Brooklyn On Demand

December 3, 2014

“It’s like Netflix for Brooklyn,” says the New York Daily News, describing the two-month-old, Brooklyn on Demand video service. Presented by the art of Brooklyn film festival, Brooklyn on demand expands on the idea of creating and promoting indie filmmaking centered on the well-established borough. BKOD showcases exclusive films that represents the diverse voices that makes up the creative Brooklyn scene. Every experience, community, and neighborhood is the objective; all while helping the creators of the film earn revenue.

Launched in September 2014, BKoD has become the online branch of the art of Brooklyn film festival, an indie movie festival that caters to everything that Brooklyn has to offer. Co-creator, Joseph Shahadi, explains that he was looking for a way to extend the lives of some of the short films that were screened in the past. “Every year, we have repeat viewers who ask us about films they have seen, and where they can see them again,” and from not having a good answer to respond with, Brooklyn on Demand was born.

Viewers can buy individual downloads or stream movies for 48-hours, for a fee ranging from $1.99 to $5.99. Hosted by video sharing site Vimeo, Brooklyn on Demand keeps movies in rotation and offers filmmakers a 50/50 split on all profits after reduction from Vimeo’s fee. Currently in rotation are eight-award winning films, including Angela Wong’s documentary “Prizefighter,” A short about a single mother training to become a boxer. Wong had such a difficult time initially gaining distribution for her film, that she eventually uploaded it onto YouTube, for free. “Some people saw it, but I made no money,” says Wong. Her journey to Brooklyn on Demand is parallel to many other filmmakers who struggle to gain visibility and profit for their art, making it a need for such an opportunity that BKoD offers.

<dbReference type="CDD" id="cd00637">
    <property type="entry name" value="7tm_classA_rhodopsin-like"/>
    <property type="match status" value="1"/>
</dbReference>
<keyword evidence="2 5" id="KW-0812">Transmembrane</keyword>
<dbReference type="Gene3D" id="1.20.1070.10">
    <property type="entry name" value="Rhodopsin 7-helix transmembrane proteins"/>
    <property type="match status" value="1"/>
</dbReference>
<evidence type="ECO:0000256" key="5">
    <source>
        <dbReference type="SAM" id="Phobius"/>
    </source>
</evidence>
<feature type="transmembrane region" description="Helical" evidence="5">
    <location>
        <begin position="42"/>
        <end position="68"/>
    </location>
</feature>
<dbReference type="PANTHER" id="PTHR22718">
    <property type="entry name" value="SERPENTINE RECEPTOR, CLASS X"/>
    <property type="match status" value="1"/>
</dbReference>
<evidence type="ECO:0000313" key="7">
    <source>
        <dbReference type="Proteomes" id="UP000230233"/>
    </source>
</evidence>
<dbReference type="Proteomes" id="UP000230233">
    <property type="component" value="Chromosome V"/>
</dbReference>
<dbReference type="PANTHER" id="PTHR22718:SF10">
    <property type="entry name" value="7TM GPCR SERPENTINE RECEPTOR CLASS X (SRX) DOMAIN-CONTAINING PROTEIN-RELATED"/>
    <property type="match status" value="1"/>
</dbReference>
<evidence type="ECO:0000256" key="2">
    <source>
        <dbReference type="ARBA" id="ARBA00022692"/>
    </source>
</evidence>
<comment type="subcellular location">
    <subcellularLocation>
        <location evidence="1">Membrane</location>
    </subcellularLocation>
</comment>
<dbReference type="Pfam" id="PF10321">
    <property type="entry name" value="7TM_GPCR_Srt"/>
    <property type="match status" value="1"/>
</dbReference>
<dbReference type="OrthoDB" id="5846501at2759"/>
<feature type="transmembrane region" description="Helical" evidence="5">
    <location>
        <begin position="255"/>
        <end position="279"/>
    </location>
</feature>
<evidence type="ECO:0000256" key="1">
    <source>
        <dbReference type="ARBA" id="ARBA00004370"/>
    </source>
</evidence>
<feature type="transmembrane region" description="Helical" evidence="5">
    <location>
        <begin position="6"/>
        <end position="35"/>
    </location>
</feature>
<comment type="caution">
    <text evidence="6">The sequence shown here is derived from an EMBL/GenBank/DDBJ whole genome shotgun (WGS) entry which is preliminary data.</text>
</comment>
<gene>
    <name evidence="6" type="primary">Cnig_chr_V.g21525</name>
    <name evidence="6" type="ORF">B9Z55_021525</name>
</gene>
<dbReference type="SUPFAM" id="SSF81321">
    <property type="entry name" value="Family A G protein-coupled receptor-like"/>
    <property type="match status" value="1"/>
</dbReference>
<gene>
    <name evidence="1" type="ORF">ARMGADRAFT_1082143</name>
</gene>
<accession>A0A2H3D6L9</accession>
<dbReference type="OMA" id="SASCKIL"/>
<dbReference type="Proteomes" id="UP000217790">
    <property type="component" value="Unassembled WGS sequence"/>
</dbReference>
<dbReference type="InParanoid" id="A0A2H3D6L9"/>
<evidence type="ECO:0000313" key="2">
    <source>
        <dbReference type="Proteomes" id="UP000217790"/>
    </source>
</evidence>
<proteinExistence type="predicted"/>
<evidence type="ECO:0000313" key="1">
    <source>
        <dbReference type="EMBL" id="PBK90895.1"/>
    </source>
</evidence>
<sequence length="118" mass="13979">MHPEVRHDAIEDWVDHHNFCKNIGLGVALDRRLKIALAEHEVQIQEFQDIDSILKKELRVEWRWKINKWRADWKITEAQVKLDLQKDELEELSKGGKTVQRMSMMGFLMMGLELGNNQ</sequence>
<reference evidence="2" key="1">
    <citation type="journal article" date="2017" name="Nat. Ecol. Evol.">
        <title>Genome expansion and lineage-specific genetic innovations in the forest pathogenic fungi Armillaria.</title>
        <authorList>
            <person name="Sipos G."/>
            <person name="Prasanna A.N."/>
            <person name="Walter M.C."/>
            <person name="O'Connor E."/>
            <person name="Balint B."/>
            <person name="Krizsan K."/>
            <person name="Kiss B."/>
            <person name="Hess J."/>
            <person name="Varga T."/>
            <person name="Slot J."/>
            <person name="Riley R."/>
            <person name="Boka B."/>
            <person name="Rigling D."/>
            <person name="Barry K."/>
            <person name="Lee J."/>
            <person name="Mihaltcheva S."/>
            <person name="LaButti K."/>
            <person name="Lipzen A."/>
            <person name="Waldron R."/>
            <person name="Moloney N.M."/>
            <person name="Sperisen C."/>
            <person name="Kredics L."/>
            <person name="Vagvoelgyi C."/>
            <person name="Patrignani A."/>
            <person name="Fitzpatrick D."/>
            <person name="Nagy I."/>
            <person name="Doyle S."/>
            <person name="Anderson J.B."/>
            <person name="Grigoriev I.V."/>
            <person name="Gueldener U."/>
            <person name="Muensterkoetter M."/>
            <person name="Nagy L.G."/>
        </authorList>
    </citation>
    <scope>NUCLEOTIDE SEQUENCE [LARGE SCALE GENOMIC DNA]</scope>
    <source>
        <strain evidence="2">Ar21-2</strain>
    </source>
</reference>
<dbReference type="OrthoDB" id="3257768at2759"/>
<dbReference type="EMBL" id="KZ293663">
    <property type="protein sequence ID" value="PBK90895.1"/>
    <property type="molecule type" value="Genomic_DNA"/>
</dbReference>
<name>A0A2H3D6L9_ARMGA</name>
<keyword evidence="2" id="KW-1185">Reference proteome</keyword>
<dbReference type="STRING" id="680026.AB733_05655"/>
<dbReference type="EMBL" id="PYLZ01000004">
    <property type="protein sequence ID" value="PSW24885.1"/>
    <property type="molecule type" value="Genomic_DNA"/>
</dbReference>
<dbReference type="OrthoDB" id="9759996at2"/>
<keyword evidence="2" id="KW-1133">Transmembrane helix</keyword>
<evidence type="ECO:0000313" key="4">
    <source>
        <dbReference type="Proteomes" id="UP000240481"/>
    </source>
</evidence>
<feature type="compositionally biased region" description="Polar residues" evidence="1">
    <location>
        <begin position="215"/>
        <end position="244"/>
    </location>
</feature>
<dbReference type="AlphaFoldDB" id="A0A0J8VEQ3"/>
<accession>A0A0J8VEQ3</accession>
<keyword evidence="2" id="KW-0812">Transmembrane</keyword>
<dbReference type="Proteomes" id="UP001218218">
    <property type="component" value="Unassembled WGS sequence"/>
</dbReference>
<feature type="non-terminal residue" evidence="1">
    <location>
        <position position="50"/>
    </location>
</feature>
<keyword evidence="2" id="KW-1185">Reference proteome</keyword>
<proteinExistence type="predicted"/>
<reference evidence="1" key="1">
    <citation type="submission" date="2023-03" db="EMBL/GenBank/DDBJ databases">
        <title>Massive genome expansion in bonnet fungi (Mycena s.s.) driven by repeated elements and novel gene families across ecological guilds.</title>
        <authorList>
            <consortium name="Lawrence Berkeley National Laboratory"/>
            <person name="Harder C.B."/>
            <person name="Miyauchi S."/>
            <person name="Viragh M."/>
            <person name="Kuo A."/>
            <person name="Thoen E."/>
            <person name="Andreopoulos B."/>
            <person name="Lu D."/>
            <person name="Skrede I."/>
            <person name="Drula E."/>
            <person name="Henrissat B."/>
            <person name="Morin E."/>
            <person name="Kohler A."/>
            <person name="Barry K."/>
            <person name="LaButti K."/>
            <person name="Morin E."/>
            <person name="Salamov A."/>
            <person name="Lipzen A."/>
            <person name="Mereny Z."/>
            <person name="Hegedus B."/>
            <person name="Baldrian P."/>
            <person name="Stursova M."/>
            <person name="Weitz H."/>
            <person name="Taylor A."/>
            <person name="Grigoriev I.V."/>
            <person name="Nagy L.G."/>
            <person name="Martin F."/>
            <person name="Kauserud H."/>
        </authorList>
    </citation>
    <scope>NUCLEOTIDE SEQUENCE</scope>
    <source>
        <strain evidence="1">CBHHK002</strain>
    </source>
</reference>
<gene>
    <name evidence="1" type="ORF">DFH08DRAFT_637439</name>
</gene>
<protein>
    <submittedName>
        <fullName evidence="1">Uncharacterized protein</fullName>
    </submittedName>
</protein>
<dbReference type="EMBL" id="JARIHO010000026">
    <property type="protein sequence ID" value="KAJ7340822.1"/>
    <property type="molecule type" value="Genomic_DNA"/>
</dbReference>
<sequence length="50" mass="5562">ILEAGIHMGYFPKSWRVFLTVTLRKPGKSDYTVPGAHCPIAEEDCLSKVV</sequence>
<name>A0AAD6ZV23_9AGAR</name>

“Brooklyn somehow connects to different avenues of life, that is what makes it so special, that is why we can have a festival in which Brooklyn plays the main character in each film,” says Tony Henry, producer of upcoming documentary “Code.” As the main locale, Brooklyn continues to evoke feeling; after all, that is what art is supposed to do.

And now for your feature presentation – Brooklyn
www.brooklynondemand.com

By: Justin Jenkins







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